Things got a bit mad after that, scoping the edges of the seasonal flashes hoping for the Longhirst Green Sandpiper and two Avocets suddenly appear from behind a hedge obscuring part of the flash. I've had them nearby on other flashes previously as they move through to breeding locations but I was well chuffed to see them on my first big lockdown watch!
Avocets at the edge!

Further along the same field a couple of courting Stock Doves were another new addition. In terms of moving birds, a couple of the Common Buzzards this morning were actively moving north and a pair of Grey Wagtails wanged through on the east side as well. All in all with 25 species recorded a satisfying hour and enough to show potential, with decent views over some of the River Wansbeck Osprey shouldn't be out the question or possibly Little Egret. I'm actually looking forward to seeing what I can pull out the bag here over the next couple of weeks.

Thursday, 16 January 2020

January the New June

Having put it in a few days birding, it's mild but windy up here in the unfrozen North. Recent years have seen an increase in the number of species one might see on a day out, Little Egret, Common Crane and Green Sandpiper for example all occurring with increased frequency in the winter months. The latter now recorded in several areas each winter in Northumberland though less than 10 individuals probably involved. The one pictured below was on a tiny stream in a regular wintering location today. They'll be ten-a-penny from late June on return migration but finding one in mid-winter always makes for a good end to the day.



Saturday, 11 January 2020

Saturday Birding

Back when I was a callow youth with a nine to five Saturday was THE day for birding after a week's toil. Gradually as the kids came along the hell of soft play took over, followed by football and gymnastics. Throw in the last decade of irregular working where every day can be a work day and Saturday birding was relegated to a memory.

The weather looked pap for today but I figured a day without kids, dog, work or any responsibility I owed myself one. Rather than work hard for probably little reward I opted to sweep up some of the local talent on offer this January.

The Fish Quay was choppy and quiet but there was a decent collection of gulls worth scanning off the Low Lights car park and sure enough one of the recent Iceland Gulls was hanging out with young Herring Gulls.




Image

Later despite the windy conditions the Seaton Point Water Pipit showed exceptionally well proving the exception to the suggestion they are flightier than Rock Pipits.


Image

Next up a bit further north was the female-type Black Redstart wintering at Boulmer, though in reality it's currently at Longhoughton Steel, anyway wasn't too difficult and skipped about the rocks whilst I worked through the waders and gulls on the off-chance of a bonus. Not to be.

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Monday, 16 December 2019

Banishing the Post-election Blues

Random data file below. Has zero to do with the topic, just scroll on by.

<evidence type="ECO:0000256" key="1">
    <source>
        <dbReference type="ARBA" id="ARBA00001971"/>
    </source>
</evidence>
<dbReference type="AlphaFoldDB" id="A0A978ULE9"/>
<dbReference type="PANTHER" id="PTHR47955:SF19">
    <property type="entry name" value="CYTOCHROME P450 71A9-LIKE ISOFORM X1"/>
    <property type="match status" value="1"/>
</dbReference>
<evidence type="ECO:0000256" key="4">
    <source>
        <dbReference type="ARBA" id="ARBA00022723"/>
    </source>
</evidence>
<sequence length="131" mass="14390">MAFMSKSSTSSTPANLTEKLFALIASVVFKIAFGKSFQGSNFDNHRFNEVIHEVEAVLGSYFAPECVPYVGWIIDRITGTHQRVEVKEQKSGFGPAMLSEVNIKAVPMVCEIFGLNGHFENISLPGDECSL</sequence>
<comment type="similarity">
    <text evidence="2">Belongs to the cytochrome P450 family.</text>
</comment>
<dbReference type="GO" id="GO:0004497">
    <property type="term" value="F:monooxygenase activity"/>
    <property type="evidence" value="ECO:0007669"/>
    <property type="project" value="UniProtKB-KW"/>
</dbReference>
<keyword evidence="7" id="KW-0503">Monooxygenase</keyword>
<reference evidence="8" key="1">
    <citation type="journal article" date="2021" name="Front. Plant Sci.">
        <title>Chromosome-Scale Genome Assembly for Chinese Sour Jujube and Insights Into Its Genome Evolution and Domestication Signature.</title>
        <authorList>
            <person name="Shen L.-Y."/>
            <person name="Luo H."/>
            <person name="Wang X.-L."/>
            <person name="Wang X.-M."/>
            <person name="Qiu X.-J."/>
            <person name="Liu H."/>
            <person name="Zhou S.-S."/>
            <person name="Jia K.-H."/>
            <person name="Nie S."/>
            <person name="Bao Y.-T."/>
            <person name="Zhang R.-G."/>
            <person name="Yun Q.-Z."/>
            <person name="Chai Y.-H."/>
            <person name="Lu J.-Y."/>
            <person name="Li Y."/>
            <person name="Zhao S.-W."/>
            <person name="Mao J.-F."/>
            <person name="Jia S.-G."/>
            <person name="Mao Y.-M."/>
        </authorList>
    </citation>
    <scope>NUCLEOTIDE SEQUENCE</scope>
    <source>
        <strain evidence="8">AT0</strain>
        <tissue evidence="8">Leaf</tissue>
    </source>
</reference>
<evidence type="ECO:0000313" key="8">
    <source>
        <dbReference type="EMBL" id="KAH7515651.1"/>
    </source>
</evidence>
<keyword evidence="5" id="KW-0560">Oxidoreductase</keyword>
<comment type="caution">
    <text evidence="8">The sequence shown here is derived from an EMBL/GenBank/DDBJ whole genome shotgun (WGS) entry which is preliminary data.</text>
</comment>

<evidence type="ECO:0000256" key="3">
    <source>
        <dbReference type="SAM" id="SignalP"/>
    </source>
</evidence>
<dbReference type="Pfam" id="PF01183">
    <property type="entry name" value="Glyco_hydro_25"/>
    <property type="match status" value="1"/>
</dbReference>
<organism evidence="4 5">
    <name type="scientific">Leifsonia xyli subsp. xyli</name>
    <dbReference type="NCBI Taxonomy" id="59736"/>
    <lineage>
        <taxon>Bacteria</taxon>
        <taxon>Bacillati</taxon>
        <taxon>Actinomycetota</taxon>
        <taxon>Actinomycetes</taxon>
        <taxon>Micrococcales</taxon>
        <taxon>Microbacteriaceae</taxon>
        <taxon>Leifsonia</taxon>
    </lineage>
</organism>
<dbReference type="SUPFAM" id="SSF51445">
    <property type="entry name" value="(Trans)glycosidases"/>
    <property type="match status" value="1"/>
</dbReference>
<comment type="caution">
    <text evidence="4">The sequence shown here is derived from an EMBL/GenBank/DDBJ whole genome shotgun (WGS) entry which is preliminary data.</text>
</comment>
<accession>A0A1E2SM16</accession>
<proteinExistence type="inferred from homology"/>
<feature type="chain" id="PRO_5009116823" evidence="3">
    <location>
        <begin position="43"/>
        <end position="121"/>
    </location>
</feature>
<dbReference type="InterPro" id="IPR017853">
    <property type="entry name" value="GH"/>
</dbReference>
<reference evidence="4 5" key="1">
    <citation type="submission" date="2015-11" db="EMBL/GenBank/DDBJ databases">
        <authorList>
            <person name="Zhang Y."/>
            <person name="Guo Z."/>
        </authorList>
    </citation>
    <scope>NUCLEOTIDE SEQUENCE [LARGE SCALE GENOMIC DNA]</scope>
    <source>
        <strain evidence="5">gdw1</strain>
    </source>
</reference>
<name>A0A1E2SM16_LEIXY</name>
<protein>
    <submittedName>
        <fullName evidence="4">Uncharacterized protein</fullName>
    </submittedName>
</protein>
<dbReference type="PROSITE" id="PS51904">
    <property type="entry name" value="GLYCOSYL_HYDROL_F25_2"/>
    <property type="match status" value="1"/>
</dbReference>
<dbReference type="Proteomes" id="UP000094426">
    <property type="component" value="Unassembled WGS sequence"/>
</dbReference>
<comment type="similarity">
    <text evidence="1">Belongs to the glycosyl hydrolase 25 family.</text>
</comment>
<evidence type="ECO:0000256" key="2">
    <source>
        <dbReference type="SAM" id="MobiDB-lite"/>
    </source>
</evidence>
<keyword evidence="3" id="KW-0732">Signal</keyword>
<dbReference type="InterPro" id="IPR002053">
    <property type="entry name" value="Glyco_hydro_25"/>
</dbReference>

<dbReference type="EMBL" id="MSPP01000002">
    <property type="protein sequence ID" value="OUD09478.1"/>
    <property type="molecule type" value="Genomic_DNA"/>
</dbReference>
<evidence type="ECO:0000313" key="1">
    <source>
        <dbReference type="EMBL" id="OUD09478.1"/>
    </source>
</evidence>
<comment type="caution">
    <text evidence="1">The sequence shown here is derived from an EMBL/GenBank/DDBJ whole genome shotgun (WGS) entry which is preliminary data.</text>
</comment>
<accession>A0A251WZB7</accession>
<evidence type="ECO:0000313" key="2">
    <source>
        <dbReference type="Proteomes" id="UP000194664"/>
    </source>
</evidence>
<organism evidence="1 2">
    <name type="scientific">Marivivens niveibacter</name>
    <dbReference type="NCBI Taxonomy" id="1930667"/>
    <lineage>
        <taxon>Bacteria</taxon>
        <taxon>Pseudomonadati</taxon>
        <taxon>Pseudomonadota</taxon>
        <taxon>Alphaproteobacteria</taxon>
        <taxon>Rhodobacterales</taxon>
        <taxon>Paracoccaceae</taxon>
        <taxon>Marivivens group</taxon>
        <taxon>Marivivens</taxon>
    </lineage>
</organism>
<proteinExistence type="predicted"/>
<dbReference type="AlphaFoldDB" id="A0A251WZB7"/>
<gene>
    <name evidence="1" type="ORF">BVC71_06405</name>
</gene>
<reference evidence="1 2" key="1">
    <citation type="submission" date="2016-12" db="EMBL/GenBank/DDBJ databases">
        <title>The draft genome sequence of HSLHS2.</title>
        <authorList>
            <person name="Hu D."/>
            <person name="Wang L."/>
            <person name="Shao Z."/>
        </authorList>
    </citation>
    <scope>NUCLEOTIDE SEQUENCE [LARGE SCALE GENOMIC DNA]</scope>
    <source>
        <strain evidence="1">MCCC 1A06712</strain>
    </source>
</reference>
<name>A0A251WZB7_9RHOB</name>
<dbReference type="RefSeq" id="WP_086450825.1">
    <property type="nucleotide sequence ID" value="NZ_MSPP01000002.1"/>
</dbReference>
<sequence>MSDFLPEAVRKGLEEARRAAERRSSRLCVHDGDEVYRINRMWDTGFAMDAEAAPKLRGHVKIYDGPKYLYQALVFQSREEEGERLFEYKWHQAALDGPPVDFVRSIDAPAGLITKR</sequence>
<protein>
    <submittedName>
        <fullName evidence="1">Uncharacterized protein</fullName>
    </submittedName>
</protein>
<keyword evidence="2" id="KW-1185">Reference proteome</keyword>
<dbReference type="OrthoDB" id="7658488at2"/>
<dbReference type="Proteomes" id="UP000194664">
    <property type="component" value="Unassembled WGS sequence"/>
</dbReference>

Without taking the next two weeks too much for granted I appear to have made it through 2019 as have those closest to me. Signed off as healthy some months after my minor heart attack, I've spent a fair bit of time reflecting on how lucky I am really, particularly in comparison to so many others.

The Election results sent me, like many, into a dark place, I won't dwell in negativity but I expect that the next five years are going to be even harder than the last three for a fair few folk. It's hard to know how to respond to that as someone who voted Remain and believes that on balance the EU had more positives than negatives but I'm working through that, listening and reading to the ideas of others.

One thing that's clear to me after 2019 though is that helping others and being part of a community, particularly one that has shared interests and values is important. Birding can be a bit disparate at times, all walks of life, all political views but it's been good to see many others sharing similiar feelings elsewhere in recent days.

I was really pleased to be able to help a fellow birder in recent months raise £100k for his wife's life-saving surgery. It's been great to see Liv set on the road to a better quality of life and with Gary now back in the North East I was happy to get a call early Sunday asking if I fancied the putative Eastern Yellow Wagtail (now confirmed from images and sound recordings) that had been unexpectedly found by Paul Cassells the previous day at Prestwick Carr.

So in bright winter sunshine we rocked up neither of us having done much birding recently and trudged a few hundred metres beyond Mayfair House to find it showing ridiculously well down to 2-3m and feeding happily on blood-worms and several locals enjoying it's presence.




As ever one of the most enjoyable aspects of any decent bird is bumping into birders that you've not seen for some time. A good reminder of shared interest, a smattering of laughter and good humour irrespective of politics. Shaking out the cobwebs and feeling the cold on your skin under a northern sky with a decent bird behaving itself was the nature gods smiling and providing an early Christmas present.